Social Media Malaise: Why Frequenting Facebook Can Make You Miserable


We all have them.

That one friend who somehow, incredibly, doesn’t have a Facebook page…

Of course, with the number of Facebook users now at 1.15 billion, finding a refrainer from the social network becomes an increasingly difficult task. My friend George falls into this category: He says if he needs to catch up with someone or share a story around, say, finishing a tough workout or buying a sundae, he’ll just pick up a (expletive) phone.

Georgie-boy joins three other notable people who prefer to keep it old school when it comes to not having a Facebook account.

Their names?

Aaron Sorkin.

Jesse Eisenberg.

Justin Timberlake.

What makes it interesting about these guys is that Sorkin wrote The Social Network, while Eisenberg and Timberlake starred in it, with the former playing Mark Zuckerberg, the kinda-founder of Facebook (what can I say? The Winklevoss twins kinda got screwed).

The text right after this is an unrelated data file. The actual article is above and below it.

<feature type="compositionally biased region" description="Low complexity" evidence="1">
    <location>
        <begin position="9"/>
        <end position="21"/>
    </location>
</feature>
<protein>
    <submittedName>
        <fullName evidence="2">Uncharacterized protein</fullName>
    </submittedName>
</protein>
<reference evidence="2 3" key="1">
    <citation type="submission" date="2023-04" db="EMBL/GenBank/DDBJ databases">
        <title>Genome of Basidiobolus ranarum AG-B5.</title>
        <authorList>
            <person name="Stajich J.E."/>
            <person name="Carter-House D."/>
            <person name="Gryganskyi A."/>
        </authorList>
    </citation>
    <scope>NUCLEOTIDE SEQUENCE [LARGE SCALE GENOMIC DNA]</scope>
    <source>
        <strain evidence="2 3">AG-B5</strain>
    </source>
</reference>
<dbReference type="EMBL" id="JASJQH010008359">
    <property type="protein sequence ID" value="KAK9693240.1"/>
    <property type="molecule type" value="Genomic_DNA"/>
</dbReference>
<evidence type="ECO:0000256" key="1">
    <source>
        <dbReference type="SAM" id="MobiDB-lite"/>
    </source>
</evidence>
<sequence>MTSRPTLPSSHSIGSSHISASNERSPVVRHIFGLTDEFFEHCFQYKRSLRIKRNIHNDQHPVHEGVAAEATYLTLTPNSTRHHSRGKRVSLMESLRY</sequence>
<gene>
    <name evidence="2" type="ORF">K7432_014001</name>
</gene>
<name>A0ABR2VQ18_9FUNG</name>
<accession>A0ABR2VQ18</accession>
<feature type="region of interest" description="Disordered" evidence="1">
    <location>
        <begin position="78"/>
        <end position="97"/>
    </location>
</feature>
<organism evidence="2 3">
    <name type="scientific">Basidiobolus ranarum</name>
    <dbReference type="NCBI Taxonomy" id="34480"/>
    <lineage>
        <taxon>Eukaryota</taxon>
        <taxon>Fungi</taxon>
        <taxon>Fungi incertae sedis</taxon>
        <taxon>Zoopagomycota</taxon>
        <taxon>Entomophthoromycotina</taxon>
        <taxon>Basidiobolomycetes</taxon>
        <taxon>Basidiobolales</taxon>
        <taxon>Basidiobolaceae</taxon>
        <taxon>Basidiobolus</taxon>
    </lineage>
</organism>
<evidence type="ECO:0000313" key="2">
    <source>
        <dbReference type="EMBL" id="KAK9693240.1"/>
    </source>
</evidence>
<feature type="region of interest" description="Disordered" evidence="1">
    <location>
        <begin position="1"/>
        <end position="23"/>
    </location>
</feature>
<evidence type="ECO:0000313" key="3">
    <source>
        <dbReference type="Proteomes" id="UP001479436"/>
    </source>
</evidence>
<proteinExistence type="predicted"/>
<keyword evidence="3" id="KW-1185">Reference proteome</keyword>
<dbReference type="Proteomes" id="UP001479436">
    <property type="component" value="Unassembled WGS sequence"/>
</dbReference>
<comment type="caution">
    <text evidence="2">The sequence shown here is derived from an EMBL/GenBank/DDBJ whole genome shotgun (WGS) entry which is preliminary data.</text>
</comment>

So with so many folks on Facebook and instant communication with “friends” at unprecedented levels, the world must be a happier place, yes? The days of planning happy hours or leaving voicemail messages are long gone. Need to share vacation pictures, news of a new significant other, or any and every inane thought in your head (like buying a sundae)? Simply post it on Facebook and keep the masses happy.

But a new study says just the opposite is happening. In fact, according to a study by the University of Michigan, researchers found that the more time spent on Facebook, the more feelings of happiness decrease and feelings of depression increase.